First, the researchers and mathematicians seem to presuppose that the progress, or lack of progress, made by the monkeys in the month-long experiment would remain constant throughout any ensuing months, years, or theoretical eons. In other words, if they made progress with a factor of 1 during that first month, the researchers assumed this level of progress would stay constant, should the monkeys be given an infinite amount of time to compose a Shakespearean sonnet.
Unfortunately, this presupposition fails to recognize any unknown or external factors that might contribute to the monkeys making strides forward in their rate of progress. However, since the basis of the original analogy was the idea of “intelligence” springing from “non-intelligence,” a skeptic cannot make the argument that the monkeys would “learn” over time how to compose a sonnet. Learning would ruin the analogy of intelligence springing from non-intelligence. Be that as it may, there could be other unknown or unforeseen factors that might cause the monkeys to increase their progress over time. Thus, by year 10 million, for instance, the rate of progress toward composing a coherent sonnet might be a factor of 200, instead of a factor of 1. The point I’m getting at here is related to chaos theory – there are simply too many unknown variables to presuppose that a 1-month experiment would produce results that were repeatable over the course of countless eons. Thus, perhaps, the monkeys could produce a Shakespearean sonnet randomly, given enough universal time. Perhaps, for instance, the computer would malfunction and allow only those letters that happened to be contained in one of Shakespeare’s sonnets to be entered, thus increasing the likelihood of success. There are just too many unknown variables to assume a constant rate of progress.
This is a lot of nit-picky semantics, however. But this leads to the second point.
Even if one accepts that the researchers and mathematicians adequately debunked the Monkey Analogy, it doesn’t have any relevance whatsoever to the question of whether life on earth could have sprung out of non-living matter. Its usefulness is solely confined to demonstrating that this particular analogy is not coherent, or, as Professor Flew put it, “a load of rubbish.” Perhaps the chances of life on earth springing out of non-living matter given a specific amount of time is far more likely than a group of monkeys producing a Shakespearean sonnet given the same amount of time. The argument against the analogy does not address that situation – it only addresses the analogy itself. Therefore, the argument is useless as a means of assuming that life could not have sprung out of non-life.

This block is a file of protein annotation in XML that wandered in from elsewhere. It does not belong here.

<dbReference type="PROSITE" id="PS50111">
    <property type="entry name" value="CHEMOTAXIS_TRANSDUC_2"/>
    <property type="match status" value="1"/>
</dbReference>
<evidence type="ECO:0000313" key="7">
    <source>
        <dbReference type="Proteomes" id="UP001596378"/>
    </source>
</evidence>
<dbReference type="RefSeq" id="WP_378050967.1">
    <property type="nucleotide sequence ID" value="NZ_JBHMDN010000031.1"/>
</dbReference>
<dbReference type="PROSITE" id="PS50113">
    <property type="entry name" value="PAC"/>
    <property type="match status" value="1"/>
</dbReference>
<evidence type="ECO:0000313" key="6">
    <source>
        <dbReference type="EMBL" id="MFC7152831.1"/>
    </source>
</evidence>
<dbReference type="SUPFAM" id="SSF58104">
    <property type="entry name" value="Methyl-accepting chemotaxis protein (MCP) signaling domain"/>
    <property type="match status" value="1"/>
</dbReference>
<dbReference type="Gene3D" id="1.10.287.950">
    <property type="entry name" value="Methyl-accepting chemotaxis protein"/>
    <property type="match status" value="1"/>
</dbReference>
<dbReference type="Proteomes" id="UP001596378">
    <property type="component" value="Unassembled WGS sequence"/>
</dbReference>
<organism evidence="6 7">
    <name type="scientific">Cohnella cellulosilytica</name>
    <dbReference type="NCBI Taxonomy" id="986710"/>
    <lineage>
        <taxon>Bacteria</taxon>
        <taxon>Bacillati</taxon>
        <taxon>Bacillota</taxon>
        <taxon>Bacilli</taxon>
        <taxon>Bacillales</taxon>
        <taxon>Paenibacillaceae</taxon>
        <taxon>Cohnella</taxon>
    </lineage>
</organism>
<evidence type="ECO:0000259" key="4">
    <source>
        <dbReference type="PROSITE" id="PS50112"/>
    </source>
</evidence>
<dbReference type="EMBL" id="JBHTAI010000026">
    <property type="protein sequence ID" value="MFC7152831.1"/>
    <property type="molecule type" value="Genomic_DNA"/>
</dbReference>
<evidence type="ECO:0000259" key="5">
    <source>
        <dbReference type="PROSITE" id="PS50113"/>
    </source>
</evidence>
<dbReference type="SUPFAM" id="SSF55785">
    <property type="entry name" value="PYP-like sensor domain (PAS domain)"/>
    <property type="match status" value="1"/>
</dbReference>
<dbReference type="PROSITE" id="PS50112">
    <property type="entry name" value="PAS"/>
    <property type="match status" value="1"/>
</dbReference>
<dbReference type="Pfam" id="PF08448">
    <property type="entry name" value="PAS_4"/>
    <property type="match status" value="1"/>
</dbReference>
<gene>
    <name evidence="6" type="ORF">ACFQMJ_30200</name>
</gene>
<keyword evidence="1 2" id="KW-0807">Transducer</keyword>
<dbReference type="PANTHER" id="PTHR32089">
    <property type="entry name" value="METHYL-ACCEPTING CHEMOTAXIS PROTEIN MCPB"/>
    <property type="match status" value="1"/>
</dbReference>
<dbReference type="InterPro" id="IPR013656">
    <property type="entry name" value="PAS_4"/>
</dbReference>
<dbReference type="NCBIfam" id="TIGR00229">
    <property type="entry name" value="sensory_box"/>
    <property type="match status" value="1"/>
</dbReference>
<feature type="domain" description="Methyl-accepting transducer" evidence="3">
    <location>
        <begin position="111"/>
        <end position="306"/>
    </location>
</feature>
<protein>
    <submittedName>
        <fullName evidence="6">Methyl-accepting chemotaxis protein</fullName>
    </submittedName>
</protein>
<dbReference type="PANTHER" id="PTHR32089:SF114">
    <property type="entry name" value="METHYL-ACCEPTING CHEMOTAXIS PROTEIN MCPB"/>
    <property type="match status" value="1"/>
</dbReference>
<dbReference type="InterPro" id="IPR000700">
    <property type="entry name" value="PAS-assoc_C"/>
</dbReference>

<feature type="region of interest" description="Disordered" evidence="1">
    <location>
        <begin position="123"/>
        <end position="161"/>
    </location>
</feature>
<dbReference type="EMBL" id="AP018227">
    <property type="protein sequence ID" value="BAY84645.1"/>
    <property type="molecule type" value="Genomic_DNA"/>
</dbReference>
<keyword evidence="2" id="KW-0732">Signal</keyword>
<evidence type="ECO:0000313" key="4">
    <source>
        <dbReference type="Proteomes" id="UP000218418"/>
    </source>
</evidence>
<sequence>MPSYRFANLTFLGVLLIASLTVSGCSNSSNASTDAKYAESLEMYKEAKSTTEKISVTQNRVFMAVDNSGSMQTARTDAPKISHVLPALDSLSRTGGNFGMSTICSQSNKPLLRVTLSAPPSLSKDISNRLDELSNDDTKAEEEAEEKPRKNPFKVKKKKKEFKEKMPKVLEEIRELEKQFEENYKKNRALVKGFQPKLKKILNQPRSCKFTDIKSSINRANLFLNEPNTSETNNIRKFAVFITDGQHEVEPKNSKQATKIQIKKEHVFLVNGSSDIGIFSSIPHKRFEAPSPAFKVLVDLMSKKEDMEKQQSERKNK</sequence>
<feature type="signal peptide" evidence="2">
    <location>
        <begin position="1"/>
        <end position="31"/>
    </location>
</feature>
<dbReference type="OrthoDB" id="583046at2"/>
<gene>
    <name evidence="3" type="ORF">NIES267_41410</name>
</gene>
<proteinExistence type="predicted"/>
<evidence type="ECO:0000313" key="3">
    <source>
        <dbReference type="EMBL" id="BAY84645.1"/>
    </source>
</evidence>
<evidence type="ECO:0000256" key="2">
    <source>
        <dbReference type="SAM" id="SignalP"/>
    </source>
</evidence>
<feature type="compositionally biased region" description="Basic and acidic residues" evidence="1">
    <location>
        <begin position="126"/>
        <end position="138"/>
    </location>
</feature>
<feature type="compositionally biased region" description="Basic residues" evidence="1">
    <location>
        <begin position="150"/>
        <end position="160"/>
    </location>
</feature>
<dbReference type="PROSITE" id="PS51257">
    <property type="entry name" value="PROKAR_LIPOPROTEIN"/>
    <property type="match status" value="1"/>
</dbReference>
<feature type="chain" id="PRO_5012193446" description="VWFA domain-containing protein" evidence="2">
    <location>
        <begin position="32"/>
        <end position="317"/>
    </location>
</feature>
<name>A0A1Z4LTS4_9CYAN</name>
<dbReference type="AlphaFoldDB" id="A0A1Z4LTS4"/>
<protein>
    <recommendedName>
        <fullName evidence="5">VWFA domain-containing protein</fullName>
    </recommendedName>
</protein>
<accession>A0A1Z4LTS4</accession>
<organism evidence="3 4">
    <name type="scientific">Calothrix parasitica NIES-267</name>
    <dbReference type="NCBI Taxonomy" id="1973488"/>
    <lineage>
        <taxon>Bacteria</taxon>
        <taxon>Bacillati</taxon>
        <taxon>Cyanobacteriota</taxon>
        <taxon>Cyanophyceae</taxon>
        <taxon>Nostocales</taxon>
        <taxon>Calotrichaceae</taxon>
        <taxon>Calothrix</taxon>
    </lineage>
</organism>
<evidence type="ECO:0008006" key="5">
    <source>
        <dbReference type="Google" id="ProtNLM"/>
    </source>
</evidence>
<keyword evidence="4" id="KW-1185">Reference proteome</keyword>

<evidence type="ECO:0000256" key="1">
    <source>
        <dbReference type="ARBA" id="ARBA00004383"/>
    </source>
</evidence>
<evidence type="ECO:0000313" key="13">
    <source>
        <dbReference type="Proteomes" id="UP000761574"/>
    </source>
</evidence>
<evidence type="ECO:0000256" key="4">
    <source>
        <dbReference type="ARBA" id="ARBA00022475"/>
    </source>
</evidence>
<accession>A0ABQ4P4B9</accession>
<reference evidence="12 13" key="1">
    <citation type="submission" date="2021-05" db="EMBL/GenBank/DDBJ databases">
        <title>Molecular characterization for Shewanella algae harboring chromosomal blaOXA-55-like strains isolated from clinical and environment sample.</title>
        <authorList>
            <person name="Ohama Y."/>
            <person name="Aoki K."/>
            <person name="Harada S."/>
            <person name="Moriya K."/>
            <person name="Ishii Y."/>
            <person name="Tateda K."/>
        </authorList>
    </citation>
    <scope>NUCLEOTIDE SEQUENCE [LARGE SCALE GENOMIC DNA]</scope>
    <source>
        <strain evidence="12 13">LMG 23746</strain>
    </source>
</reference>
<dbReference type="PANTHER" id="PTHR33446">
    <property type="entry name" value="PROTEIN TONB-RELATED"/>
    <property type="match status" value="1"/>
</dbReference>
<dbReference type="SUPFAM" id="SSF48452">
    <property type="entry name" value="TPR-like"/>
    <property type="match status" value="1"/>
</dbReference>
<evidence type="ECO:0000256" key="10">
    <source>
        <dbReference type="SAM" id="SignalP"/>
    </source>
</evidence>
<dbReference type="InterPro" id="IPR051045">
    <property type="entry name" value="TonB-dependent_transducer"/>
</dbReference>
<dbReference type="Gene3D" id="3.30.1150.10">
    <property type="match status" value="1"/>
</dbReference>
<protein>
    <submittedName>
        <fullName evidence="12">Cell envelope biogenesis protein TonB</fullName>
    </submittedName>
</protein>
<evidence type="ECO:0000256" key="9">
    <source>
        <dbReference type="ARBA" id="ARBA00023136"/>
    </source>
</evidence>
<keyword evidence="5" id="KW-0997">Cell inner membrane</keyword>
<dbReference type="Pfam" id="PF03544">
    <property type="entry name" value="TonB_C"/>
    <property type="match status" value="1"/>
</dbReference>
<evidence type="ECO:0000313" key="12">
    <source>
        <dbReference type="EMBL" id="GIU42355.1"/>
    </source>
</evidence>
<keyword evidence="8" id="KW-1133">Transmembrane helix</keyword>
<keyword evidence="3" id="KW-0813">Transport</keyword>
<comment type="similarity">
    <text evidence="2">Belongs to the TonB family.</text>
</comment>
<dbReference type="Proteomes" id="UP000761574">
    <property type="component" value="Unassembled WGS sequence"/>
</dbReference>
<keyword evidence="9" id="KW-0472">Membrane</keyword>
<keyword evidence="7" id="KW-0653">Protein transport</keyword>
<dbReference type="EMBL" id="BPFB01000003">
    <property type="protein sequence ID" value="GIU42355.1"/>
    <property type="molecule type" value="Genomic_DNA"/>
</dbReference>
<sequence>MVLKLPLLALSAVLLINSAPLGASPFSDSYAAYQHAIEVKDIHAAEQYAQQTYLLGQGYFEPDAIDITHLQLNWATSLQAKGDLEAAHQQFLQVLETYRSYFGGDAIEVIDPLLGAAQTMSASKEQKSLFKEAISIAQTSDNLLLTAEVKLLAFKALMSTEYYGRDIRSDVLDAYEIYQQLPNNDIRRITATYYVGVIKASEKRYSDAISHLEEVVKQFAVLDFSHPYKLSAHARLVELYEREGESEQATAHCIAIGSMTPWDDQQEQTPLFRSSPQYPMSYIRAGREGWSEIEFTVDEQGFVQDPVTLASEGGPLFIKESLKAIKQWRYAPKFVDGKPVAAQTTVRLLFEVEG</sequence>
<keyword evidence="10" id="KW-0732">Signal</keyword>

One counter-argument against this assertion is that since the factors contributing to the emergence of life on earth are far more complicated and convoluted than monkeys hitting keys on a keyboard, it follows that if the sonnet is impossible, then so must life springing out of non-life be impossible. Professor Flew, in fact, implies this himself when he says, “If the theorem won’t work for a single sonnet, then of course it’s simply absurd to suggest that the more elaborate feat of the origin of life could have been achieved by chance.” For clarity, I’ll call this “Flew’s Counter-Argument.”
Unfortunately, Flew’s Counter-Argument makes the exact same failure as the original Monkey Analogy itself. The problem with the Monkey Analogy is that it was simply a subjective idea used to show how life might have a chance to spring up on earth out of nothing. Once the analogy was analyzed and put up against the scientific method, it proved meaningless and invalid. Thus, without putting Flew’s Counter-Argument up to the same kind of objective analysis, and without subsequently displaying how it can be true, it is simply an unverified subjective statement much like the Monkey Analogy itself.
As it stands based on this argument, I remain unconvinced that there is overwhelming data to suggest the necessity of a God being behind the design of the universe. I see no reason not to accept evolutionary theory as a valid scientific explanation for the origins of life. Notice, however, that I used the word “necessity” in that first sentence. While I see no overwhelming scientific data to suggest the necessity of God – that is, I see no “proof” of God in the design of the universe – I do not assert that this must lead to the conclusion that there is no God. In fact, I do see evidence of God in all of nature and human experience. This may not constitute scientific proof, but I do not need scientific proof to experience God. That is the beauty of the mystical spiritual experience. It is life-affirming and life-enriching. Scientific proofs, then, become as irrelevant as attempting to objectify scientifically why a poem is beautiful. Science, in my opinion, is an inadequate and inappropriate way to approach the question of God, and that is why arguments such as Flew’s ultimately fail.
P.S.: I wrote this essay about two weeks ago, before I had even finished Flew's book. Since I wrote it, I have come across a New York Times article from last November about the nature of Flew's so-called "conversion." It was very eye-opening, disturbing, and even sad on a certain level. It seems that Flew, in his old age, is being exploited. I won't go into all the details myself, but if you are interested, you can read the article here: NY Times Article by Mark Oppenheimer